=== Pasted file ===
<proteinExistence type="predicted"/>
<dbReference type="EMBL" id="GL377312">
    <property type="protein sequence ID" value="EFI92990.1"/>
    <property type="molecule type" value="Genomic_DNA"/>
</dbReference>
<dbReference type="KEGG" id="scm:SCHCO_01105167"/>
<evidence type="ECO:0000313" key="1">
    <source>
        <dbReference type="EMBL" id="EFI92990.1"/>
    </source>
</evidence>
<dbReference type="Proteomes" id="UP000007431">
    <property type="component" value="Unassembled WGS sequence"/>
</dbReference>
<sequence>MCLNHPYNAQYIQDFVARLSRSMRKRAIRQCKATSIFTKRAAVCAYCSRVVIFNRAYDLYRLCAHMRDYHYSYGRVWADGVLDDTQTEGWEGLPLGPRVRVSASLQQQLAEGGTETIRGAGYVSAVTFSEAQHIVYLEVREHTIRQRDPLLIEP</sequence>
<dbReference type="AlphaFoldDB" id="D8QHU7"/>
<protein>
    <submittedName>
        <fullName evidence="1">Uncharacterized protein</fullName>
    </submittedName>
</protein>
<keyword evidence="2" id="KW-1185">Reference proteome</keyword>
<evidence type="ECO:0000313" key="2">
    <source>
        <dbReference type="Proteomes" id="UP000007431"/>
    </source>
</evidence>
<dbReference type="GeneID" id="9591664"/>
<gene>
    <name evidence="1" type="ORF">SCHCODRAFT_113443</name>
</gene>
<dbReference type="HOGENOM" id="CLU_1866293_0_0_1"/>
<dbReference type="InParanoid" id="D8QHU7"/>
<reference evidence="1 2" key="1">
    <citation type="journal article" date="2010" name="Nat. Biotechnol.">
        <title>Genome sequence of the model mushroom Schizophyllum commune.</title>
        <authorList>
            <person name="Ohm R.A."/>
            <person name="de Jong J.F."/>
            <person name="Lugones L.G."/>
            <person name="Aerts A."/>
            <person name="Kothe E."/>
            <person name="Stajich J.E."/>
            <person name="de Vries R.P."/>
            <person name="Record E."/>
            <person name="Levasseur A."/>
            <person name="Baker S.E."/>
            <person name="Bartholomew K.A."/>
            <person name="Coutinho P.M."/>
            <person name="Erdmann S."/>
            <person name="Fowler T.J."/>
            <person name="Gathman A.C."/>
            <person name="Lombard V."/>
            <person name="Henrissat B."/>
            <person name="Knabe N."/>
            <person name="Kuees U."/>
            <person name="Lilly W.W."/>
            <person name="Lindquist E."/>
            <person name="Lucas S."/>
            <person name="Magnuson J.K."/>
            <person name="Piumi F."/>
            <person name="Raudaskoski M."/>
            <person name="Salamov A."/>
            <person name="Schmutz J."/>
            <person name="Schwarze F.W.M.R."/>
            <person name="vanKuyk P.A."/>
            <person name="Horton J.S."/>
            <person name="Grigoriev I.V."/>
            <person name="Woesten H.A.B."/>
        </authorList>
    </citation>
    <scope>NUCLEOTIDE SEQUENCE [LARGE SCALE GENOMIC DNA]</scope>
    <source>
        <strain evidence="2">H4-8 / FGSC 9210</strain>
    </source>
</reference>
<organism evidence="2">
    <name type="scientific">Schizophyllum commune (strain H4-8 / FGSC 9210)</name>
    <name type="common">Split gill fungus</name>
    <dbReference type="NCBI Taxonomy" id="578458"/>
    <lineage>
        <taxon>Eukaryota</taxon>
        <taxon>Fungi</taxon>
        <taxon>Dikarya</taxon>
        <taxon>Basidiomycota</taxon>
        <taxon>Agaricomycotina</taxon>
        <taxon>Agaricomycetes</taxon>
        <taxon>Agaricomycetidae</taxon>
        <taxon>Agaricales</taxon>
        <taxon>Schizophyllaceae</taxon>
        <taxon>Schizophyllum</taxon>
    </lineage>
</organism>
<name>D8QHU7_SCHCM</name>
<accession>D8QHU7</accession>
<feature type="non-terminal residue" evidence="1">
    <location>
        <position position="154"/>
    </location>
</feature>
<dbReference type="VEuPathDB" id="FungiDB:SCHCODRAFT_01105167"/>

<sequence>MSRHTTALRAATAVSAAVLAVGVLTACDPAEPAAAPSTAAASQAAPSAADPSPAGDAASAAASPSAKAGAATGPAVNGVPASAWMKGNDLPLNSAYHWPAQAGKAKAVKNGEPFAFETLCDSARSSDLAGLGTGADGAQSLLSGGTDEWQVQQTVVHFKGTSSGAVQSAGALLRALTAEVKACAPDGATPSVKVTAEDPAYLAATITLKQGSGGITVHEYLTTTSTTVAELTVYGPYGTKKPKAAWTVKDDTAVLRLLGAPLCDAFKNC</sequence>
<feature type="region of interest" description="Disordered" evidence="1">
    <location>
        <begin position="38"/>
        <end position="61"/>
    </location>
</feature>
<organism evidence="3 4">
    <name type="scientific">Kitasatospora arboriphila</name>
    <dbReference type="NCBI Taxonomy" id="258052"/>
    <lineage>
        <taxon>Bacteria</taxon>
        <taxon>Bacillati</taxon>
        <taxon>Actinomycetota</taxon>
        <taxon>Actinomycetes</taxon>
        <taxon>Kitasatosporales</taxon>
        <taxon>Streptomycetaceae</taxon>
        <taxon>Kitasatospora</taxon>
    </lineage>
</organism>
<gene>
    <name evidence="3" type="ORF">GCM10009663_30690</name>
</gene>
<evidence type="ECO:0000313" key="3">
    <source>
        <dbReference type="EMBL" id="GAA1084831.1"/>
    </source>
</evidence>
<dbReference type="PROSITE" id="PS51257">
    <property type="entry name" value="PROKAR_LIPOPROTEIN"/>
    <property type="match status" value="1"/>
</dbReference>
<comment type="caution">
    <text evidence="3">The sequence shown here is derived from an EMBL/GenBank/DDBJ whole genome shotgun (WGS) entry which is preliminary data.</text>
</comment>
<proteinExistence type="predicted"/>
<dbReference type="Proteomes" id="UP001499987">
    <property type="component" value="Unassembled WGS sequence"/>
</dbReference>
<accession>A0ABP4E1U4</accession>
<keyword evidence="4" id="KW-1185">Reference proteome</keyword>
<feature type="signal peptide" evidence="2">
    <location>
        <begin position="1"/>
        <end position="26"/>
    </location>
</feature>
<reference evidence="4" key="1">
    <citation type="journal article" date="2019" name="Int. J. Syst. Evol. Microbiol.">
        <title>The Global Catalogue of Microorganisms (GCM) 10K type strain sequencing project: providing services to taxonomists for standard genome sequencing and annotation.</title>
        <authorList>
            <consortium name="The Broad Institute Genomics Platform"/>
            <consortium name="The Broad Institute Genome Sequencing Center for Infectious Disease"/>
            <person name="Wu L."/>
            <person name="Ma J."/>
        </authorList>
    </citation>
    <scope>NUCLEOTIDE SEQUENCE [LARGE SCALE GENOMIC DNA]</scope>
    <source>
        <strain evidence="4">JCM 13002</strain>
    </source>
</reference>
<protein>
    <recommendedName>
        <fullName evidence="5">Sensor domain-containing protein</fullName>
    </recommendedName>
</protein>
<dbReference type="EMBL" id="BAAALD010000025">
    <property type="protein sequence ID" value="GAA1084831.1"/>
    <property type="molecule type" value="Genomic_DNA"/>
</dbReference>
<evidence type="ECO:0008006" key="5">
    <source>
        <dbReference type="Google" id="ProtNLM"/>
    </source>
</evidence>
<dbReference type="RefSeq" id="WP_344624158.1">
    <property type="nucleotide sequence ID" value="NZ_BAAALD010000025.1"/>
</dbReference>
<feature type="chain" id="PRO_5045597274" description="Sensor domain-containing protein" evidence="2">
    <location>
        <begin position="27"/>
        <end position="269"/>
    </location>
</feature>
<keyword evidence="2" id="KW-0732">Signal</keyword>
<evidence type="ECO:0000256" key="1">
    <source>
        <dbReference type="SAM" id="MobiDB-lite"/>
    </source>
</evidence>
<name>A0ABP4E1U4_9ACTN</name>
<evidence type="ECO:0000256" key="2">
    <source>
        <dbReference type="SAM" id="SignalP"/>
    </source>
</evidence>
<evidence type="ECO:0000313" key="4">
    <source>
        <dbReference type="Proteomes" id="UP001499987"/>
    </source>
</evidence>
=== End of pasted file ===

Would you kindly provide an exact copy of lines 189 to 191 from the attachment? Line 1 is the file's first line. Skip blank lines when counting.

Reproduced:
    <source>
        <dbReference type="SAM" id="MobiDB-lite"/>
    </source>